Up until 2014 version of IVF compilers, if MINLOC or MAXLOC had a MASK argument conformable with the array being searched for the minimum or maximum value, the result would be a 0 if no element of the array satisfied the condition in the corresponding element of MASK. I haven't checked since 2014, but in trying to determine why a code that has previously worked is giving absurd results, I narrowed it down to the fact the result of such an inquiry is now 1 (one) instead of 0 (zero). I checked the latest manual for 126.96.36.199 and there is a mention of this in green font (don't know the significance).
My comments/questions are:
1. This is very inconvenient since now one has to test whether MASK has any true entries before using MASK in MINLOC/MAXLOC.
2. A return value of 1 cannot be logically tested since the first element of the array could actually have the minimum or maximum value.
3. Where within the various release notes can one find such changes in compiler behavior documented for easy reference?
4. What is the setting in Microsoft Visual Studio that will allow default to the old behavior?
program main implicit none integer(kind = 4) :: n integer(kind = 4) :: indx(4) real(kind = 4) :: x(4) ! n = 4 x = [-3.0, 2.0, 4.0, -10.0] ! indx = [-1,0,1,1] print *, 'Case 1 (some true elements in mask): ', minval(minloc(x, indx == 1)) ! indx = [-1,0,-1,0] print *, 'Case 2 (all elements of mask are false): ', minval(minloc(x, indx == 1)) ! read * end program main
Case 1 (some true elements in mask): 4 Case 2 (all elements of mask are false): 1
I think intel was previously not standard conformining and thus the change was a correction. The compile option assume old_maxminloc should give the old behaviour. You could test any(indx == 1) first to avoid using special compilers options .
From IVF 17.0 document:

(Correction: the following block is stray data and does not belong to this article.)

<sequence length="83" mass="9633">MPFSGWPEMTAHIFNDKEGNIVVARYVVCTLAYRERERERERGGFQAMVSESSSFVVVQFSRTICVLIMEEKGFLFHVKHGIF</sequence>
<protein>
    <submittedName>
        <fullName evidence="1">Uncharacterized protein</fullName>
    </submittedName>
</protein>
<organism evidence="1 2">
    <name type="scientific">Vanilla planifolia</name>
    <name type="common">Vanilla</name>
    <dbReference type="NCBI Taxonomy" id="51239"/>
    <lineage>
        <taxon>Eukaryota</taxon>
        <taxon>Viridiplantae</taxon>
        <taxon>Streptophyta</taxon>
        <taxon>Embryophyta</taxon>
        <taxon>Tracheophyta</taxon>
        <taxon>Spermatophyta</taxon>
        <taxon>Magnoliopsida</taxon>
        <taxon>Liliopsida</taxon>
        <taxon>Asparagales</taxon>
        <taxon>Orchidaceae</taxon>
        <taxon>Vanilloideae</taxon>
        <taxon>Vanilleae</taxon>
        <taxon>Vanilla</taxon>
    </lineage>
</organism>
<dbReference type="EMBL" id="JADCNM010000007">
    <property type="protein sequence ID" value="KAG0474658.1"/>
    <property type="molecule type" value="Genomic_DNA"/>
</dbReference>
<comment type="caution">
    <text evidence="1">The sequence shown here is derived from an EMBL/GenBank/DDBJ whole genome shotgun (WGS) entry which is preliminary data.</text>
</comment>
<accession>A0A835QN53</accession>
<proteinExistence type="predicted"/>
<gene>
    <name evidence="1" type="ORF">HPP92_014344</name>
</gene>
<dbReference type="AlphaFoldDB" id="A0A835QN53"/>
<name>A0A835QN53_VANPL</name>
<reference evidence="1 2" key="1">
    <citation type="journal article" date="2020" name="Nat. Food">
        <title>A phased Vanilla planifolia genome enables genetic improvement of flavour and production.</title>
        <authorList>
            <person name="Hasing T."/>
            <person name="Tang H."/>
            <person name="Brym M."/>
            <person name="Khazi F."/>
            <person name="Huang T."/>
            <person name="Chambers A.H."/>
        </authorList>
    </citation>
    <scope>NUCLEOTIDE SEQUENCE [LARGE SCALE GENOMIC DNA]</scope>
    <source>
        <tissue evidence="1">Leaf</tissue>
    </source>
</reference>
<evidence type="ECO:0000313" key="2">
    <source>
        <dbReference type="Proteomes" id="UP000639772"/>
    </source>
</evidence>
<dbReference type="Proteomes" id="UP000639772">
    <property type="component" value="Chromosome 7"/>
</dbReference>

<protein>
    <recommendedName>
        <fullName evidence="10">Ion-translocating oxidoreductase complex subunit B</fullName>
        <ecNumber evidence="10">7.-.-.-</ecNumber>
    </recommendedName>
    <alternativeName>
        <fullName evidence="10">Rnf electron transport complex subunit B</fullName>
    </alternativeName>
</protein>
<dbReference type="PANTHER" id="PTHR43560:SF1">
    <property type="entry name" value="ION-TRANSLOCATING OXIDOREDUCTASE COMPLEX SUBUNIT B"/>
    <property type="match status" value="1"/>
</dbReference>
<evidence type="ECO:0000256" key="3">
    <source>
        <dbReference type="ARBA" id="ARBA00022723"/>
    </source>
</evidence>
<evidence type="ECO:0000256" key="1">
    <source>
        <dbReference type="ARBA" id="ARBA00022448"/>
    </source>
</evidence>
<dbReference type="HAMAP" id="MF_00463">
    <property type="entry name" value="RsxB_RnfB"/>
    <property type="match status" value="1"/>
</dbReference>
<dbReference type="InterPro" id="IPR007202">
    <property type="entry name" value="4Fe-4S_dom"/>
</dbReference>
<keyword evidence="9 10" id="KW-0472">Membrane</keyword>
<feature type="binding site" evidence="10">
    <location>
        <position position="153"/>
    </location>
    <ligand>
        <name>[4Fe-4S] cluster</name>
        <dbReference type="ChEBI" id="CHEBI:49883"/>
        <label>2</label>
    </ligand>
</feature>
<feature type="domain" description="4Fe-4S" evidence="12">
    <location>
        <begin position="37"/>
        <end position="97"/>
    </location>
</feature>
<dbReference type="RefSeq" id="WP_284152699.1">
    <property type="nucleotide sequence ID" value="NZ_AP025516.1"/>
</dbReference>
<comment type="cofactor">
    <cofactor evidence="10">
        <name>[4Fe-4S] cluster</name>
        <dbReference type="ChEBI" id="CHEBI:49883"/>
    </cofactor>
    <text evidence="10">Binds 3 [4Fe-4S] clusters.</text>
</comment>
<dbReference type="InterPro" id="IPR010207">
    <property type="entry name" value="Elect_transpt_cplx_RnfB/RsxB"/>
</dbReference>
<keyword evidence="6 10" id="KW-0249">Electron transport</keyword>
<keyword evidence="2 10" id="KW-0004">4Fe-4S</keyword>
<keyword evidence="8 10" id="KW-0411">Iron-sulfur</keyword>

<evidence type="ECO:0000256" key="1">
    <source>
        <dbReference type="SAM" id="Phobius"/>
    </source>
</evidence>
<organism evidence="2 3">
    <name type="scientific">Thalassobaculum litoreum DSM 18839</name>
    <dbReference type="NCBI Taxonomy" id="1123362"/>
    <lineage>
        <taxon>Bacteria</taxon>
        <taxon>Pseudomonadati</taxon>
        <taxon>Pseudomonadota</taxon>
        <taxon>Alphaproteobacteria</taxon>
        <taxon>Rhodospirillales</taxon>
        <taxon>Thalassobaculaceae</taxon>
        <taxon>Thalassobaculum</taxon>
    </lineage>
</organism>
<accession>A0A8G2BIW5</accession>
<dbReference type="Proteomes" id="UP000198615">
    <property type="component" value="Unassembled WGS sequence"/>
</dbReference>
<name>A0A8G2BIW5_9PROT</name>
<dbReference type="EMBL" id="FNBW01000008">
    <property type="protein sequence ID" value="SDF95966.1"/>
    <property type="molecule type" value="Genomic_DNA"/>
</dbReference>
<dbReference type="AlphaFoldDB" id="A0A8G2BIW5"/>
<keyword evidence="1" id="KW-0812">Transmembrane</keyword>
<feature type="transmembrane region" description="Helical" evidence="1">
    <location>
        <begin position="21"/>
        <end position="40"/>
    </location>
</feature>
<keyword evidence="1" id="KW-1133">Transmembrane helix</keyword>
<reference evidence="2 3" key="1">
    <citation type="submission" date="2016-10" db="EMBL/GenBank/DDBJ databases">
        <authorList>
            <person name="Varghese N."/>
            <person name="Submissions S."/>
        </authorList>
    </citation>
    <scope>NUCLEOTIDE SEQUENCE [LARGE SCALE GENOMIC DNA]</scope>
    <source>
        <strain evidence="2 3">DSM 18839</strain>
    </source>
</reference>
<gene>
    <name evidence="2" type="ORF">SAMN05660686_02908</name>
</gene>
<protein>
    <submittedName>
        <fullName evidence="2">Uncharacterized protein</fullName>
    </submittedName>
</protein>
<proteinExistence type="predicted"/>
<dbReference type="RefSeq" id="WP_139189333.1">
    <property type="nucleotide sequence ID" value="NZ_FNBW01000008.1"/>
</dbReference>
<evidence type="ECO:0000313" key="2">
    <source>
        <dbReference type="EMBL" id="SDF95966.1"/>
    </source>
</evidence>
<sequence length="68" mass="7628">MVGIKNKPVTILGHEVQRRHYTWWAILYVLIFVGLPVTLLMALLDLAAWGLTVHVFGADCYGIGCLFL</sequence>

If array has size zero, or every element of mask has the value .FALSE., the value of the result is controlled by compiler option assume [no]old_maxminloc, which can set the value of the result to either 1 or 0.
MAXLOC and MINLOC return 1 when given an empty array as an argument or every element of the mask is false.
IOW use the -noold_maxminloc option to return 0.
BTW this is an example of an option switch that is not instructive as to what/how to use it. (same with the ifort /? information)
A couple of additional comments:
1. When returning a value of 1, the function actually returns a wrong result that results in a serious logic error. If it is all the same to the compiler, why not return a value out of bounds i.e. zero that makes the use of this function much easier?
2. According to Metcalf and Reid Fortran 2008, the Fortran 2003 standard says that zero should be returned, which is where the idea of my implementation originated.
The original implementation in DEC Fortran (and later Intel) returned 1 for such cases. The standard does indeed say that the result should be zero. The default is still the old, nonstandard behavior for performance reasons, You can select the standard behavior with /assume noold_maxminloc or /standard-semantics. There is no Visual Studio option for the former (you can add it under Command Line), but the latter is Fortran > Language > Enable F2003 Semantics > Yes.